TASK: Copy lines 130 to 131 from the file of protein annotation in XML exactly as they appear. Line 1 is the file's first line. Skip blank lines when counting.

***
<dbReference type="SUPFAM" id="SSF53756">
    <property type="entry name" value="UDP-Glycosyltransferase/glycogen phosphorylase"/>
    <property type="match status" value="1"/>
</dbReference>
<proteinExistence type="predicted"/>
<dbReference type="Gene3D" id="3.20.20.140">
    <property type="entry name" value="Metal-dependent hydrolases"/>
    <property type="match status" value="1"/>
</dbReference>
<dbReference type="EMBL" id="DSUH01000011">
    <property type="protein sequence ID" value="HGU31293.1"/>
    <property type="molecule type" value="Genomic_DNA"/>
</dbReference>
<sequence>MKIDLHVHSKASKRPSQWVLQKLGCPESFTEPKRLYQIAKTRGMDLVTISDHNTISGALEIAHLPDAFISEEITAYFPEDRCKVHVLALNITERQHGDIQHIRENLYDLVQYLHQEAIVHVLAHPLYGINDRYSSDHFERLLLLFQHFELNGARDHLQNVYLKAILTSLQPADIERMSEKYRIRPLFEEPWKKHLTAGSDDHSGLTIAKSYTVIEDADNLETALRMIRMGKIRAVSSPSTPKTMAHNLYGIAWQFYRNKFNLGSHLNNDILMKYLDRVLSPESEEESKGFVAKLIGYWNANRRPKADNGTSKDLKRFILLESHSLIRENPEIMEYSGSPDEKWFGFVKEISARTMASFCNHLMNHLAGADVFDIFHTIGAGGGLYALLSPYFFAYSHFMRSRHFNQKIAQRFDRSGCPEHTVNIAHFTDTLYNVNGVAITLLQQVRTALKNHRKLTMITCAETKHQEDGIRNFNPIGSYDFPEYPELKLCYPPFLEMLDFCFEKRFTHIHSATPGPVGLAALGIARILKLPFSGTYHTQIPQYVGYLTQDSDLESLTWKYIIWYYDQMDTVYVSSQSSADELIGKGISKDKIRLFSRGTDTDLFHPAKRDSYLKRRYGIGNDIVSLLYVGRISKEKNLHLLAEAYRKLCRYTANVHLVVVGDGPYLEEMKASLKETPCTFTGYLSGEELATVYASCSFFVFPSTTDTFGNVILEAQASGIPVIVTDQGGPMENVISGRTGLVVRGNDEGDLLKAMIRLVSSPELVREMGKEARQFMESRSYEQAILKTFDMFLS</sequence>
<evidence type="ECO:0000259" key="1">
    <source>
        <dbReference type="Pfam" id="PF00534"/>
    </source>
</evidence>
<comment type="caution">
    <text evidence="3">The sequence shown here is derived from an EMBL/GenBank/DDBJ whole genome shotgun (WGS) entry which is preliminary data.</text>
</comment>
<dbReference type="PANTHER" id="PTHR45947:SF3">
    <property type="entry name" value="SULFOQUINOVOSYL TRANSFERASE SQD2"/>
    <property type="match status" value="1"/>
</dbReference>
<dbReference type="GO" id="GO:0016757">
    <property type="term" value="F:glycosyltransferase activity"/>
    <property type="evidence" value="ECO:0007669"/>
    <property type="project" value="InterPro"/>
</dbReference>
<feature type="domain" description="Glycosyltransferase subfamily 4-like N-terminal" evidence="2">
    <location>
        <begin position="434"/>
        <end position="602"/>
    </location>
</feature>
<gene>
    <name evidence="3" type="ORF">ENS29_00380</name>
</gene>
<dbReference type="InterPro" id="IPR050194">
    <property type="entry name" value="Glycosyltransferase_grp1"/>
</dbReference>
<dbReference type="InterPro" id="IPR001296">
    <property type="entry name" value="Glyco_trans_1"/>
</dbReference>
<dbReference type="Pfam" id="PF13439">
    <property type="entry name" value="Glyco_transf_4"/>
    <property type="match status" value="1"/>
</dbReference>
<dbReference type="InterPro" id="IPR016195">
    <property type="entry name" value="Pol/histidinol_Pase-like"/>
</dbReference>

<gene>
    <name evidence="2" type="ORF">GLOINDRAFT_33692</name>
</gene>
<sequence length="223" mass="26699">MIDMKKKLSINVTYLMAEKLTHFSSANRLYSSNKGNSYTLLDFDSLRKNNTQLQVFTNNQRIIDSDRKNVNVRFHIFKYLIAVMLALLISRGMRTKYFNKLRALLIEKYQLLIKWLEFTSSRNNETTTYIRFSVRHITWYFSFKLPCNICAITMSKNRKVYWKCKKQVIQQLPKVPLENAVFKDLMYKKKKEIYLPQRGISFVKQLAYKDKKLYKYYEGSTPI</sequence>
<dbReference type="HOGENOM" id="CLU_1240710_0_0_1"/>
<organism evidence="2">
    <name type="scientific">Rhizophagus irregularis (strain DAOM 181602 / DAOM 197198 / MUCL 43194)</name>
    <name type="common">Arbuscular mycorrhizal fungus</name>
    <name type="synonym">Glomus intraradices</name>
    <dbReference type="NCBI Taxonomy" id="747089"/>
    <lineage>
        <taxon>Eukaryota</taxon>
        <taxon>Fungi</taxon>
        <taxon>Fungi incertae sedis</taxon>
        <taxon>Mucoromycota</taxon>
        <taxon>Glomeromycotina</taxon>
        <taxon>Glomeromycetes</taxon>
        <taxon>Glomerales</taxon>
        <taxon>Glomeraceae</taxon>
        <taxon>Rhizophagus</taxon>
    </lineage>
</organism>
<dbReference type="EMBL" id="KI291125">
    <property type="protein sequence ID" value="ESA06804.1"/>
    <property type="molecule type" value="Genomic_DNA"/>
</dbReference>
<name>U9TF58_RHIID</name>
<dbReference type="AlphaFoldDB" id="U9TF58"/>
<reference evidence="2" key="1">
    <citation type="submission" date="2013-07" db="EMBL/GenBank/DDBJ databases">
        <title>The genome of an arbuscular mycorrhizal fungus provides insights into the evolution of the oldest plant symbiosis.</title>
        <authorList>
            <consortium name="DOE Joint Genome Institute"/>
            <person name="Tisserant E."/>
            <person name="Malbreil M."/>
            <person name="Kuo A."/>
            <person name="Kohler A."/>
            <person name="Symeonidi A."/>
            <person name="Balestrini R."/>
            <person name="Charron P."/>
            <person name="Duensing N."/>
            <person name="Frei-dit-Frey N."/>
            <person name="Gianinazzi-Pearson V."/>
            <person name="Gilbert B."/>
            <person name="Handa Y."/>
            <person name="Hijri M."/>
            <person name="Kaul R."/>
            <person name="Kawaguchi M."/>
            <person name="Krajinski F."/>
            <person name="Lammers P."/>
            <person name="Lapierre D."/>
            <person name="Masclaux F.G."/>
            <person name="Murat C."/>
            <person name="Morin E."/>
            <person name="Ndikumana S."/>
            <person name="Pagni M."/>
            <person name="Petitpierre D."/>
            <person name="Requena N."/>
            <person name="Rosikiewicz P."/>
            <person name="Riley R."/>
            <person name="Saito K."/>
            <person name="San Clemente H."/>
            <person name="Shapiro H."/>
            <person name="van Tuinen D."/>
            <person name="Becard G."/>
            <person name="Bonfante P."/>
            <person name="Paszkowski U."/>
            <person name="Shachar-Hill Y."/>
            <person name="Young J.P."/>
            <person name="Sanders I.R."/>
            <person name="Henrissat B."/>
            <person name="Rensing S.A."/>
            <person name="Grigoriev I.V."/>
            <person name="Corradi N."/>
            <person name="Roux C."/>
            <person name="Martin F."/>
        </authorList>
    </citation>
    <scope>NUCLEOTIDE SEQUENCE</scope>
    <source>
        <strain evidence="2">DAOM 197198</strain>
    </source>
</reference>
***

        </authorList>
    </citation>